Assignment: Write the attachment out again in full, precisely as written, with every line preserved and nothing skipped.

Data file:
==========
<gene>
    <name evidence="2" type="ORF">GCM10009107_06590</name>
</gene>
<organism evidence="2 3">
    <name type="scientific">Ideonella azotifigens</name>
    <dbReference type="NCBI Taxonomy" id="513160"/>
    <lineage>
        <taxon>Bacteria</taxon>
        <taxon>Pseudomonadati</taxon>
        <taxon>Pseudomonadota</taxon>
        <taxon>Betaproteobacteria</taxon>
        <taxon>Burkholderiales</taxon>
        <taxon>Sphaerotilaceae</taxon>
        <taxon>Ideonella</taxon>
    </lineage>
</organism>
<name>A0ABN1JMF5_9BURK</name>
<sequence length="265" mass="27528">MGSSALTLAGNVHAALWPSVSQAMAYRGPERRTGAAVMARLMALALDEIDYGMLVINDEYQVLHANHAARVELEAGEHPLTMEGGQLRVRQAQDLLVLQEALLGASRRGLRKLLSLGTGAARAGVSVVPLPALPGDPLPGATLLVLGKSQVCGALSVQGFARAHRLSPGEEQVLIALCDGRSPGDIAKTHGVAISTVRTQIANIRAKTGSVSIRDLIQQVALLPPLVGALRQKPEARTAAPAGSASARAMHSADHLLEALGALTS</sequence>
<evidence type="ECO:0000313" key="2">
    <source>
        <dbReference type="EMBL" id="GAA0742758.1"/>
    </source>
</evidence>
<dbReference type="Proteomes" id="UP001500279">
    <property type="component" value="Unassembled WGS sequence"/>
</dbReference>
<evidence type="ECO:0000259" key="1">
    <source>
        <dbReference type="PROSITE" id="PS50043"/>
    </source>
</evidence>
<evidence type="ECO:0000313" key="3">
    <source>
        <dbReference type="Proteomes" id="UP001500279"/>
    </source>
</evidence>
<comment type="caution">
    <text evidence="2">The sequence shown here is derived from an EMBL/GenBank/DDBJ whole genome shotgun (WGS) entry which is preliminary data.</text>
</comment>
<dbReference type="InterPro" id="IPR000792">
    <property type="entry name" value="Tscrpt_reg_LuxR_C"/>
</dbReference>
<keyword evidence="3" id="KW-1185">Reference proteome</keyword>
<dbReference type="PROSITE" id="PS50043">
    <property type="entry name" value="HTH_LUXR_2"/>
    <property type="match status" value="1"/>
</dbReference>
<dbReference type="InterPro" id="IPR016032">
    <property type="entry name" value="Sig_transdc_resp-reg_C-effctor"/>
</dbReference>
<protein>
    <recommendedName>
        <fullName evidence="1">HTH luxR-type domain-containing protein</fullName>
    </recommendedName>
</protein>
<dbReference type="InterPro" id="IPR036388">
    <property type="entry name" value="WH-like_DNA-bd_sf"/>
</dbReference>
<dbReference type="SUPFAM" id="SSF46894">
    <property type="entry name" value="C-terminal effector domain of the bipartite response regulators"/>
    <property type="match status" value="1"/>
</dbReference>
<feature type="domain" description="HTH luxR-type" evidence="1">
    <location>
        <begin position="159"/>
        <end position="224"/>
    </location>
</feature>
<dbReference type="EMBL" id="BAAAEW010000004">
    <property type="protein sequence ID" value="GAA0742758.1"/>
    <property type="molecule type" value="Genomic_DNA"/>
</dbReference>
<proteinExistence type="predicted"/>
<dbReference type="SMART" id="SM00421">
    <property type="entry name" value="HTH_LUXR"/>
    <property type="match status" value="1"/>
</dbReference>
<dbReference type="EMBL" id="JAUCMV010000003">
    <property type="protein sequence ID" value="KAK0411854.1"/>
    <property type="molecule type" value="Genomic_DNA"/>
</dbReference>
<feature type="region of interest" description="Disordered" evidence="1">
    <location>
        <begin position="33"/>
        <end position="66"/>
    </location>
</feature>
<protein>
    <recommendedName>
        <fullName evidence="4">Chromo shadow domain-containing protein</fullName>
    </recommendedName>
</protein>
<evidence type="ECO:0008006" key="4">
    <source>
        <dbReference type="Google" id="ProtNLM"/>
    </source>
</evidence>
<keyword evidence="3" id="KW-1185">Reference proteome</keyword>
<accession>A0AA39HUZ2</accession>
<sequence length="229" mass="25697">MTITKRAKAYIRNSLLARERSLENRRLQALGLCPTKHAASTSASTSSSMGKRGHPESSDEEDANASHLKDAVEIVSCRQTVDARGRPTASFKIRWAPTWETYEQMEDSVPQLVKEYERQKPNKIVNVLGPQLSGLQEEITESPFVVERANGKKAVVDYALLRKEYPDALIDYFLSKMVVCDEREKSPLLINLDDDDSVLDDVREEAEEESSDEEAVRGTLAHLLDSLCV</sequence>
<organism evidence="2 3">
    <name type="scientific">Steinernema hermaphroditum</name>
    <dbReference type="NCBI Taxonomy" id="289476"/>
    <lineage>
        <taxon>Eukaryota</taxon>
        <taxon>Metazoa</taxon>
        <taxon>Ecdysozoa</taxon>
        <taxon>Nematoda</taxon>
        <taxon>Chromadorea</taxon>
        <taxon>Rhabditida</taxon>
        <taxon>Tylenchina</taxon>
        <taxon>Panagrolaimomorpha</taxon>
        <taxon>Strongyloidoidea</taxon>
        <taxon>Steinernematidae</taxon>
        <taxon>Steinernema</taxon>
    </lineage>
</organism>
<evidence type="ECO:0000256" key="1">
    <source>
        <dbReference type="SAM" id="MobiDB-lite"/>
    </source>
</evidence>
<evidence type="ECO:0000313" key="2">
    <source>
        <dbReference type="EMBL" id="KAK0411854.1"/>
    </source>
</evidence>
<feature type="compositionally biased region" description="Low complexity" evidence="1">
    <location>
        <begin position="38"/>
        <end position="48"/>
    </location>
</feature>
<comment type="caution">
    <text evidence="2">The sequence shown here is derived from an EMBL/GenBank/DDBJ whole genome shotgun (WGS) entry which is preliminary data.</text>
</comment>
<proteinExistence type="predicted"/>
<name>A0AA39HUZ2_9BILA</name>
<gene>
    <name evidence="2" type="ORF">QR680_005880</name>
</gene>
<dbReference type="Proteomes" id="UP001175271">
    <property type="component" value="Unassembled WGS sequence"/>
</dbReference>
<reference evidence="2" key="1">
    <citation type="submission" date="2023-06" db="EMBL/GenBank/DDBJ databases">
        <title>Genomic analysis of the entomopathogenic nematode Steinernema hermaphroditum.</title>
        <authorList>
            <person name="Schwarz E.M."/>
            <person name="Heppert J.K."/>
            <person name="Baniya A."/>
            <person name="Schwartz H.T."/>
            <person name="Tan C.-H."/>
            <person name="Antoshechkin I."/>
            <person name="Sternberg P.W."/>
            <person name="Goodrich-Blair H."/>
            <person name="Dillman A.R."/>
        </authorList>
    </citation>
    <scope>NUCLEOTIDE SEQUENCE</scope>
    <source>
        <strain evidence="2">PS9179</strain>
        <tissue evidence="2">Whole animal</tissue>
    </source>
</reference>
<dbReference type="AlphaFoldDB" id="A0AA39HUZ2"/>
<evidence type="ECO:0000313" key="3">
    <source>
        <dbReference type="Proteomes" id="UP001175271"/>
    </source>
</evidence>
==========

<gene>
    <name evidence="2" type="ORF">GCM10009107_06590</name>
</gene>
<organism evidence="2 3">
    <name type="scientific">Ideonella azotifigens</name>
    <dbReference type="NCBI Taxonomy" id="513160"/>
    <lineage>
        <taxon>Bacteria</taxon>
        <taxon>Pseudomonadati</taxon>
        <taxon>Pseudomonadota</taxon>
        <taxon>Betaproteobacteria</taxon>
        <taxon>Burkholderiales</taxon>
        <taxon>Sphaerotilaceae</taxon>
        <taxon>Ideonella</taxon>
    </lineage>
</organism>
<name>A0ABN1JMF5_9BURK</name>
<sequence length="265" mass="27528">MGSSALTLAGNVHAALWPSVSQAMAYRGPERRTGAAVMARLMALALDEIDYGMLVINDEYQVLHANHAARVELEAGEHPLTMEGGQLRVRQAQDLLVLQEALLGASRRGLRKLLSLGTGAARAGVSVVPLPALPGDPLPGATLLVLGKSQVCGALSVQGFARAHRLSPGEEQVLIALCDGRSPGDIAKTHGVAISTVRTQIANIRAKTGSVSIRDLIQQVALLPPLVGALRQKPEARTAAPAGSASARAMHSADHLLEALGALTS</sequence>
<evidence type="ECO:0000313" key="2">
    <source>
        <dbReference type="EMBL" id="GAA0742758.1"/>
    </source>
</evidence>
<dbReference type="Proteomes" id="UP001500279">
    <property type="component" value="Unassembled WGS sequence"/>
</dbReference>
<evidence type="ECO:0000259" key="1">
    <source>
        <dbReference type="PROSITE" id="PS50043"/>
    </source>
</evidence>
<evidence type="ECO:0000313" key="3">
    <source>
        <dbReference type="Proteomes" id="UP001500279"/>
    </source>
</evidence>
<comment type="caution">
    <text evidence="2">The sequence shown here is derived from an EMBL/GenBank/DDBJ whole genome shotgun (WGS) entry which is preliminary data.</text>
</comment>
<dbReference type="InterPro" id="IPR000792">
    <property type="entry name" value="Tscrpt_reg_LuxR_C"/>
</dbReference>
<keyword evidence="3" id="KW-1185">Reference proteome</keyword>
<dbReference type="PROSITE" id="PS50043">
    <property type="entry name" value="HTH_LUXR_2"/>
    <property type="match status" value="1"/>
</dbReference>
<dbReference type="InterPro" id="IPR016032">
    <property type="entry name" value="Sig_transdc_resp-reg_C-effctor"/>
</dbReference>
<protein>
    <recommendedName>
        <fullName evidence="1">HTH luxR-type domain-containing protein</fullName>
    </recommendedName>
</protein>
<dbReference type="InterPro" id="IPR036388">
    <property type="entry name" value="WH-like_DNA-bd_sf"/>
</dbReference>
<dbReference type="SUPFAM" id="SSF46894">
    <property type="entry name" value="C-terminal effector domain of the bipartite response regulators"/>
    <property type="match status" value="1"/>
</dbReference>
<feature type="domain" description="HTH luxR-type" evidence="1">
    <location>
        <begin position="159"/>
        <end position="224"/>
    </location>
</feature>
<dbReference type="EMBL" id="BAAAEW010000004">
    <property type="protein sequence ID" value="GAA0742758.1"/>
    <property type="molecule type" value="Genomic_DNA"/>
</dbReference>
<proteinExistence type="predicted"/>
<dbReference type="SMART" id="SM00421">
    <property type="entry name" value="HTH_LUXR"/>
    <property type="match status" value="1"/>
</dbReference>
<dbReference type="EMBL" id="JAUCMV010000003">
    <property type="protein sequence ID" value="KAK0411854.1"/>
    <property type="molecule type" value="Genomic_DNA"/>
</dbReference>
<feature type="region of interest" description="Disordered" evidence="1">
    <location>
        <begin position="33"/>
        <end position="66"/>
    </location>
</feature>
<protein>
    <recommendedName>
        <fullName evidence="4">Chromo shadow domain-containing protein</fullName>
    </recommendedName>
</protein>
<evidence type="ECO:0008006" key="4">
    <source>
        <dbReference type="Google" id="ProtNLM"/>
    </source>
</evidence>
<keyword evidence="3" id="KW-1185">Reference proteome</keyword>
<accession>A0AA39HUZ2</accession>
<sequence length="229" mass="25697">MTITKRAKAYIRNSLLARERSLENRRLQALGLCPTKHAASTSASTSSSMGKRGHPESSDEEDANASHLKDAVEIVSCRQTVDARGRPTASFKIRWAPTWETYEQMEDSVPQLVKEYERQKPNKIVNVLGPQLSGLQEEITESPFVVERANGKKAVVDYALLRKEYPDALIDYFLSKMVVCDEREKSPLLINLDDDDSVLDDVREEAEEESSDEEAVRGTLAHLLDSLCV</sequence>
<organism evidence="2 3">
    <name type="scientific">Steinernema hermaphroditum</name>
    <dbReference type="NCBI Taxonomy" id="289476"/>
    <lineage>
        <taxon>Eukaryota</taxon>
        <taxon>Metazoa</taxon>
        <taxon>Ecdysozoa</taxon>
        <taxon>Nematoda</taxon>
        <taxon>Chromadorea</taxon>
        <taxon>Rhabditida</taxon>
        <taxon>Tylenchina</taxon>
        <taxon>Panagrolaimomorpha</taxon>
        <taxon>Strongyloidoidea</taxon>
        <taxon>Steinernematidae</taxon>
        <taxon>Steinernema</taxon>
    </lineage>
</organism>
<evidence type="ECO:0000256" key="1">
    <source>
        <dbReference type="SAM" id="MobiDB-lite"/>
    </source>
</evidence>
<evidence type="ECO:0000313" key="2">
    <source>
        <dbReference type="EMBL" id="KAK0411854.1"/>
    </source>
</evidence>
<feature type="compositionally biased region" description="Low complexity" evidence="1">
    <location>
        <begin position="38"/>
        <end position="48"/>
    </location>
</feature>
<comment type="caution">
    <text evidence="2">The sequence shown here is derived from an EMBL/GenBank/DDBJ whole genome shotgun (WGS) entry which is preliminary data.</text>
</comment>
<proteinExistence type="predicted"/>
<name>A0AA39HUZ2_9BILA</name>
<gene>
    <name evidence="2" type="ORF">QR680_005880</name>
</gene>
<dbReference type="Proteomes" id="UP001175271">
    <property type="component" value="Unassembled WGS sequence"/>
</dbReference>
<reference evidence="2" key="1">
    <citation type="submission" date="2023-06" db="EMBL/GenBank/DDBJ databases">
        <title>Genomic analysis of the entomopathogenic nematode Steinernema hermaphroditum.</title>
        <authorList>
            <person name="Schwarz E.M."/>
            <person name="Heppert J.K."/>
            <person name="Baniya A."/>
            <person name="Schwartz H.T."/>
            <person name="Tan C.-H."/>
            <person name="Antoshechkin I."/>
            <person name="Sternberg P.W."/>
            <person name="Goodrich-Blair H."/>
            <person name="Dillman A.R."/>
        </authorList>
    </citation>
    <scope>NUCLEOTIDE SEQUENCE</scope>
    <source>
        <strain evidence="2">PS9179</strain>
        <tissue evidence="2">Whole animal</tissue>
    </source>
</reference>
<dbReference type="AlphaFoldDB" id="A0AA39HUZ2"/>
<evidence type="ECO:0000313" key="3">
    <source>
        <dbReference type="Proteomes" id="UP001175271"/>
    </source>
</evidence>